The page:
One of the main themes of Nothing to Envy is how the soul of North Koreans endures or is extinguished by the system that they live in. The North Korean way of life forces you to sacrifice much of what we consider being human. It is frightening stuff. Although this is ugly subject matter, it is beneficial to know what’s going on since North Korea is an increasingly volatile but pivotal figure in modern geopolitics.

The United States has a special relationship with North Korea. We seek to end their way of life, and we were about to achieve that goal and liberate the country in the early 1950’s. Just as General Douglas MacArthur was approaching the Yalu River which separates China from North Korea, the Chinese army entered the war and pushed the U.N. coalition of countries back South. Last week Kim Jong Un left his shell in North Korea for the first time in years to meet Xi Jinping in Beijing. I feel like in a way I’m in the middle of this US, China, North Korea triangle.

Favorite Passages

Below are a few of my favorite passages from the book. I exported all of my highlights which are here: Nothing to Envy Book Highlights


In the futuristic dystopia imagined in 1984, George Orwell wrote of a world where the only color to be found was in the propaganda posters. Such is the case in North Korea. Images of Kim Il-sung are depicted in the vivid poster colors favored by the Socialist Realism style of painting. The Great Leader sits on a bench smiling benevolently at a group of brightly dressed children crowding around him. Rays of yellow and orange emanate from his face: He is the sun.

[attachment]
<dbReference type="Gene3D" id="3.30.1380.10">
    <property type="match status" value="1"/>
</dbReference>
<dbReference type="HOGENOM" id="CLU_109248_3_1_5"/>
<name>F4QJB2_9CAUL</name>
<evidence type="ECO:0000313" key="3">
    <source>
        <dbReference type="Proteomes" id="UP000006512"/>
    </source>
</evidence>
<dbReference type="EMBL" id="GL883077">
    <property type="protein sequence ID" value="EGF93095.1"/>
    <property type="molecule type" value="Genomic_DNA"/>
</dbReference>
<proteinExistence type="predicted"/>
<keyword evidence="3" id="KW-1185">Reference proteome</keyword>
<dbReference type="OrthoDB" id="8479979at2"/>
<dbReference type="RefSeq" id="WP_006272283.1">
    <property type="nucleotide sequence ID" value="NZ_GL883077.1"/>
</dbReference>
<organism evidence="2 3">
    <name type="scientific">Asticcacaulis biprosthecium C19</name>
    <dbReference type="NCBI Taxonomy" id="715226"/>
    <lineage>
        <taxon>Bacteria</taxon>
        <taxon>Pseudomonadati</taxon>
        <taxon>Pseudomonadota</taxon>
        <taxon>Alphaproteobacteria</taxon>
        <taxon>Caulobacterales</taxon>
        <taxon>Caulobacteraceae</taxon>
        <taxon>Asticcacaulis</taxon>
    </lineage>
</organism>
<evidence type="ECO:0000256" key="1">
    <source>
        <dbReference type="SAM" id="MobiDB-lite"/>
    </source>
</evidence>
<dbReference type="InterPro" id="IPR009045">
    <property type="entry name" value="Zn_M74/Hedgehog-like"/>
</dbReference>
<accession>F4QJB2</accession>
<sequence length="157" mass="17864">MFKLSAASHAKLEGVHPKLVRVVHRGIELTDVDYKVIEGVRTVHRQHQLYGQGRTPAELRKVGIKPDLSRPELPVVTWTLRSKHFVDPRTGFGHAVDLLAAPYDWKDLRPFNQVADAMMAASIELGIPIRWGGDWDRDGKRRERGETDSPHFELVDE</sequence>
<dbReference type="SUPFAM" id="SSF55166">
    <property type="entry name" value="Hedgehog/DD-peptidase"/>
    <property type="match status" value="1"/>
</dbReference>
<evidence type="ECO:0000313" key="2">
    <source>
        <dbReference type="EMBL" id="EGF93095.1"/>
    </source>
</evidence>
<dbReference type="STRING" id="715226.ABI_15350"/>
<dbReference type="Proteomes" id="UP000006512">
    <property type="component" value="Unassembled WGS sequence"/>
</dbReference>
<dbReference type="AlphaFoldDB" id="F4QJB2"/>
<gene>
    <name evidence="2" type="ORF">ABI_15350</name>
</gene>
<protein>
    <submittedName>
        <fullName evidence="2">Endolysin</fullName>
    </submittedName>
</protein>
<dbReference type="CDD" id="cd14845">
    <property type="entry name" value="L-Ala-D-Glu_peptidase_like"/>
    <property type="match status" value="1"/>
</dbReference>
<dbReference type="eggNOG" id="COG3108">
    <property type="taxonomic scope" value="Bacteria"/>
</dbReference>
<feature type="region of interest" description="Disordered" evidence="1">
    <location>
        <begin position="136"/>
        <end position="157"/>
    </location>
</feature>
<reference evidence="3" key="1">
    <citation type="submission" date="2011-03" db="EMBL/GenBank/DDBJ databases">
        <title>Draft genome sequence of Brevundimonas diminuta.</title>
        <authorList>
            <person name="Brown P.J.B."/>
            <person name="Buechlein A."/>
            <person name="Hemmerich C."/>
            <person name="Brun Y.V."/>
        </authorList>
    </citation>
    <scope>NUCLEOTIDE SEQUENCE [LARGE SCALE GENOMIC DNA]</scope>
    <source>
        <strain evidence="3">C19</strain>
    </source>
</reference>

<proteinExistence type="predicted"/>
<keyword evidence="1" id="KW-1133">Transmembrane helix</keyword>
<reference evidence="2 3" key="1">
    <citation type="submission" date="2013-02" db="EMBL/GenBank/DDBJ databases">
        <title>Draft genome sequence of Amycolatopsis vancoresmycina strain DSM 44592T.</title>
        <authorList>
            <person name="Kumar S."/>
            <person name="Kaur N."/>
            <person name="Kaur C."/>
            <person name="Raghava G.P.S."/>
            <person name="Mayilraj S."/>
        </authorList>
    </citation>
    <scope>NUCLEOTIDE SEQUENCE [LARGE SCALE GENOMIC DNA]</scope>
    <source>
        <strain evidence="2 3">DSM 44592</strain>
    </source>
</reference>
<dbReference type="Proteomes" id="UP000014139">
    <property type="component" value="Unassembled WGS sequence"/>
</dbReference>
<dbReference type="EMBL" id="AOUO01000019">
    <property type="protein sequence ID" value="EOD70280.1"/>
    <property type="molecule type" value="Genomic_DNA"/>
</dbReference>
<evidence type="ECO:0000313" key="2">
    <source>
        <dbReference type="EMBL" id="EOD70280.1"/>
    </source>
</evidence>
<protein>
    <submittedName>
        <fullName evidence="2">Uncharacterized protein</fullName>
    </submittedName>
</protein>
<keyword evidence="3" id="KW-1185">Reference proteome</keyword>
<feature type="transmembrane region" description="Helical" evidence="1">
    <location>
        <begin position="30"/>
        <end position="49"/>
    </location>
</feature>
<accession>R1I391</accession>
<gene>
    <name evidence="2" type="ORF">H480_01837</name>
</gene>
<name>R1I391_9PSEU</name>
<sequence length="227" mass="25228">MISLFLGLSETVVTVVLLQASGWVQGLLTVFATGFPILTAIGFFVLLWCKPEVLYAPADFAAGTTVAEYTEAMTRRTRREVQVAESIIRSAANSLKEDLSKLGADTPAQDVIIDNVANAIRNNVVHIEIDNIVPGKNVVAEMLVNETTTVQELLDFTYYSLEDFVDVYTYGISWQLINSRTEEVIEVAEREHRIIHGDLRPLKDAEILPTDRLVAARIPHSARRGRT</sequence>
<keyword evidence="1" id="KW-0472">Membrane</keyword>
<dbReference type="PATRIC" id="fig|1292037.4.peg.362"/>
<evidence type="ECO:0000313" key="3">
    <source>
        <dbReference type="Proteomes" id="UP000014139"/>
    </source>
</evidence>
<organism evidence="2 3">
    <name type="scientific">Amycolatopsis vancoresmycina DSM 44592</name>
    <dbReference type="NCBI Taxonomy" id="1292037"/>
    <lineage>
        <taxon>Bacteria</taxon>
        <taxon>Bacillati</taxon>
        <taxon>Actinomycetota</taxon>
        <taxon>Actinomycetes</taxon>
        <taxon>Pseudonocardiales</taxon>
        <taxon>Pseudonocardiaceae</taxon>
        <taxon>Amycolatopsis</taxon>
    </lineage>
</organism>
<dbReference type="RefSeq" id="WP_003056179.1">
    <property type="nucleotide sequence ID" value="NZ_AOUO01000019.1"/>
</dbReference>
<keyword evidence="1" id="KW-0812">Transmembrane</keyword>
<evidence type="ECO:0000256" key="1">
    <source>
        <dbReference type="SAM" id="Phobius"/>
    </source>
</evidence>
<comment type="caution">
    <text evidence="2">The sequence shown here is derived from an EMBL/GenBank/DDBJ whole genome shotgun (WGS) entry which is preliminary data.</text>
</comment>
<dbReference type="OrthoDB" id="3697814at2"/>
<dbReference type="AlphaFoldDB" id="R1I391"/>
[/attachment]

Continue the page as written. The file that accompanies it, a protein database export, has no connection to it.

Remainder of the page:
To a certain extent, all dictatorships are alike. From Stalin’s Soviet Union to Mao’s China, from Ceauşescu’s Romania to Saddam Hussein’s Iraq, all these regimes had the same trappings: the statues looming over every town square, the portraits hung in every office, the wristwatches with the dictator’s face on the dial. But Kim Il-sung took the cult of personality to a new level. What distinguished him in the rogues’ gallery of twentieth-century dictators was his ability to harness the power of faith… Broadcasters would speak of Kim Il-sung or Kim Jong-il breathlessly, in the manner of Pentecostal preachers. North Korean newspapers carried tales of supernatural phenomena. Stormy seas were said to be calmed when sailors clinging to a sinking ship sang songs in praise of Kim Il-sung. When Kim Jong-il went to the DMZ, a mysterious fog descended to protect him from lurking South Korean snipers. He caused trees to bloom and snow to melt.